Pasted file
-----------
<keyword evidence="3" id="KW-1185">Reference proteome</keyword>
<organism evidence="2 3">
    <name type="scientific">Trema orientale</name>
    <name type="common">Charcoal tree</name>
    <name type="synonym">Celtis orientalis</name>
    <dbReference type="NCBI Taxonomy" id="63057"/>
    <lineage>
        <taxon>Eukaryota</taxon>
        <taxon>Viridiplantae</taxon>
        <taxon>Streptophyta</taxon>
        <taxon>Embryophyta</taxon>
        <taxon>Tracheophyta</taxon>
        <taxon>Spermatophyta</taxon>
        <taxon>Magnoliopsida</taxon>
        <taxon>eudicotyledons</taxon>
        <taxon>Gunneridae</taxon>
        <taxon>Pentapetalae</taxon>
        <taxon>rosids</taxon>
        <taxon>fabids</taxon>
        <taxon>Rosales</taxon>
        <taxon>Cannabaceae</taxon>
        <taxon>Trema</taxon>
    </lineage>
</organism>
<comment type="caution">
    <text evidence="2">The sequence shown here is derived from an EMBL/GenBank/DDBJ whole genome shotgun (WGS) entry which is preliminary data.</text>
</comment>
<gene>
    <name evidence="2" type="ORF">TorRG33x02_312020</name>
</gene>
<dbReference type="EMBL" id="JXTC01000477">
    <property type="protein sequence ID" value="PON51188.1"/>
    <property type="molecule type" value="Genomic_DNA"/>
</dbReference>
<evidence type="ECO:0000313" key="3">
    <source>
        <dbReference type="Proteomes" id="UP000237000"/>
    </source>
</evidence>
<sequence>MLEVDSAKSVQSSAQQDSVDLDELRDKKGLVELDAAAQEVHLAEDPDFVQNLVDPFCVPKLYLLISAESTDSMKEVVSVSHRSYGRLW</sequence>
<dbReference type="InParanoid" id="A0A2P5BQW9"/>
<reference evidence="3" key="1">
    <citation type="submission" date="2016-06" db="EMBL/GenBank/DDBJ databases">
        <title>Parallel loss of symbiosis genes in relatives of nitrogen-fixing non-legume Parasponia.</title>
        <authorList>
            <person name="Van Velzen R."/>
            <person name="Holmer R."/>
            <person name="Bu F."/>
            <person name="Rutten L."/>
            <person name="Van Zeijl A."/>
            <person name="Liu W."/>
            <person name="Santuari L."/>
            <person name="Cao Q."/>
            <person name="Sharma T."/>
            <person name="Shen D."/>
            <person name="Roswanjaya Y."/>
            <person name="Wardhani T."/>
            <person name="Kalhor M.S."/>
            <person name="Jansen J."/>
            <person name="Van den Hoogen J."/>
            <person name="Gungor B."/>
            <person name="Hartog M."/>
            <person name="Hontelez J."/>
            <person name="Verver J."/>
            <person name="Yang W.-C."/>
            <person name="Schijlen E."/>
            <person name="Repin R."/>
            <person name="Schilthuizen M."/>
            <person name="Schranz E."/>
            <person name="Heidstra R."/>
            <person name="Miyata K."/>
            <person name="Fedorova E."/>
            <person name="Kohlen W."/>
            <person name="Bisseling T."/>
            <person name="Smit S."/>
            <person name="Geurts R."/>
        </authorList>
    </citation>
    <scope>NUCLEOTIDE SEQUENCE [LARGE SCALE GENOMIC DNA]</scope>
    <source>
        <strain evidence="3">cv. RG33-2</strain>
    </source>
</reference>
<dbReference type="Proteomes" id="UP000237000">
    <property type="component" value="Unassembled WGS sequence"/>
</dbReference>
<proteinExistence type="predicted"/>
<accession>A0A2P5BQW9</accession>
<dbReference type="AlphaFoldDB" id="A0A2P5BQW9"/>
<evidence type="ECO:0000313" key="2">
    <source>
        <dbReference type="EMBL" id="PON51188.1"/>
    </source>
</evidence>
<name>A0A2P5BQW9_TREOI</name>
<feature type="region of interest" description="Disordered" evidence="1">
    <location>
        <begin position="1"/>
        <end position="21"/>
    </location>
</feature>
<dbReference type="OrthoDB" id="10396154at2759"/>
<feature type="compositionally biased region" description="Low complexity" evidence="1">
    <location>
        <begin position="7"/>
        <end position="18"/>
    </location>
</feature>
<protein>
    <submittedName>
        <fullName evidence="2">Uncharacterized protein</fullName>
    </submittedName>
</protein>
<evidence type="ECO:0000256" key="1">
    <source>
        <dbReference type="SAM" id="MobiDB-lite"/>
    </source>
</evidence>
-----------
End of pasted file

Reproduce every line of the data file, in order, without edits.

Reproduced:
<keyword evidence="3" id="KW-1185">Reference proteome</keyword>
<organism evidence="2 3">
    <name type="scientific">Trema orientale</name>
    <name type="common">Charcoal tree</name>
    <name type="synonym">Celtis orientalis</name>
    <dbReference type="NCBI Taxonomy" id="63057"/>
    <lineage>
        <taxon>Eukaryota</taxon>
        <taxon>Viridiplantae</taxon>
        <taxon>Streptophyta</taxon>
        <taxon>Embryophyta</taxon>
        <taxon>Tracheophyta</taxon>
        <taxon>Spermatophyta</taxon>
        <taxon>Magnoliopsida</taxon>
        <taxon>eudicotyledons</taxon>
        <taxon>Gunneridae</taxon>
        <taxon>Pentapetalae</taxon>
        <taxon>rosids</taxon>
        <taxon>fabids</taxon>
        <taxon>Rosales</taxon>
        <taxon>Cannabaceae</taxon>
        <taxon>Trema</taxon>
    </lineage>
</organism>
<comment type="caution">
    <text evidence="2">The sequence shown here is derived from an EMBL/GenBank/DDBJ whole genome shotgun (WGS) entry which is preliminary data.</text>
</comment>
<gene>
    <name evidence="2" type="ORF">TorRG33x02_312020</name>
</gene>
<dbReference type="EMBL" id="JXTC01000477">
    <property type="protein sequence ID" value="PON51188.1"/>
    <property type="molecule type" value="Genomic_DNA"/>
</dbReference>
<evidence type="ECO:0000313" key="3">
    <source>
        <dbReference type="Proteomes" id="UP000237000"/>
    </source>
</evidence>
<sequence>MLEVDSAKSVQSSAQQDSVDLDELRDKKGLVELDAAAQEVHLAEDPDFVQNLVDPFCVPKLYLLISAESTDSMKEVVSVSHRSYGRLW</sequence>
<dbReference type="InParanoid" id="A0A2P5BQW9"/>
<reference evidence="3" key="1">
    <citation type="submission" date="2016-06" db="EMBL/GenBank/DDBJ databases">
        <title>Parallel loss of symbiosis genes in relatives of nitrogen-fixing non-legume Parasponia.</title>
        <authorList>
            <person name="Van Velzen R."/>
            <person name="Holmer R."/>
            <person name="Bu F."/>
            <person name="Rutten L."/>
            <person name="Van Zeijl A."/>
            <person name="Liu W."/>
            <person name="Santuari L."/>
            <person name="Cao Q."/>
            <person name="Sharma T."/>
            <person name="Shen D."/>
            <person name="Roswanjaya Y."/>
            <person name="Wardhani T."/>
            <person name="Kalhor M.S."/>
            <person name="Jansen J."/>
            <person name="Van den Hoogen J."/>
            <person name="Gungor B."/>
            <person name="Hartog M."/>
            <person name="Hontelez J."/>
            <person name="Verver J."/>
            <person name="Yang W.-C."/>
            <person name="Schijlen E."/>
            <person name="Repin R."/>
            <person name="Schilthuizen M."/>
            <person name="Schranz E."/>
            <person name="Heidstra R."/>
            <person name="Miyata K."/>
            <person name="Fedorova E."/>
            <person name="Kohlen W."/>
            <person name="Bisseling T."/>
            <person name="Smit S."/>
            <person name="Geurts R."/>
        </authorList>
    </citation>
    <scope>NUCLEOTIDE SEQUENCE [LARGE SCALE GENOMIC DNA]</scope>
    <source>
        <strain evidence="3">cv. RG33-2</strain>
    </source>
</reference>
<dbReference type="Proteomes" id="UP000237000">
    <property type="component" value="Unassembled WGS sequence"/>
</dbReference>
<proteinExistence type="predicted"/>
<accession>A0A2P5BQW9</accession>
<dbReference type="AlphaFoldDB" id="A0A2P5BQW9"/>
<evidence type="ECO:0000313" key="2">
    <source>
        <dbReference type="EMBL" id="PON51188.1"/>
    </source>
</evidence>
<name>A0A2P5BQW9_TREOI</name>
<feature type="region of interest" description="Disordered" evidence="1">
    <location>
        <begin position="1"/>
        <end position="21"/>
    </location>
</feature>
<dbReference type="OrthoDB" id="10396154at2759"/>
<feature type="compositionally biased region" description="Low complexity" evidence="1">
    <location>
        <begin position="7"/>
        <end position="18"/>
    </location>
</feature>
<protein>
    <submittedName>
        <fullName evidence="2">Uncharacterized protein</fullName>
    </submittedName>
</protein>
<evidence type="ECO:0000256" key="1">
    <source>
        <dbReference type="SAM" id="MobiDB-lite"/>
    </source>
</evidence>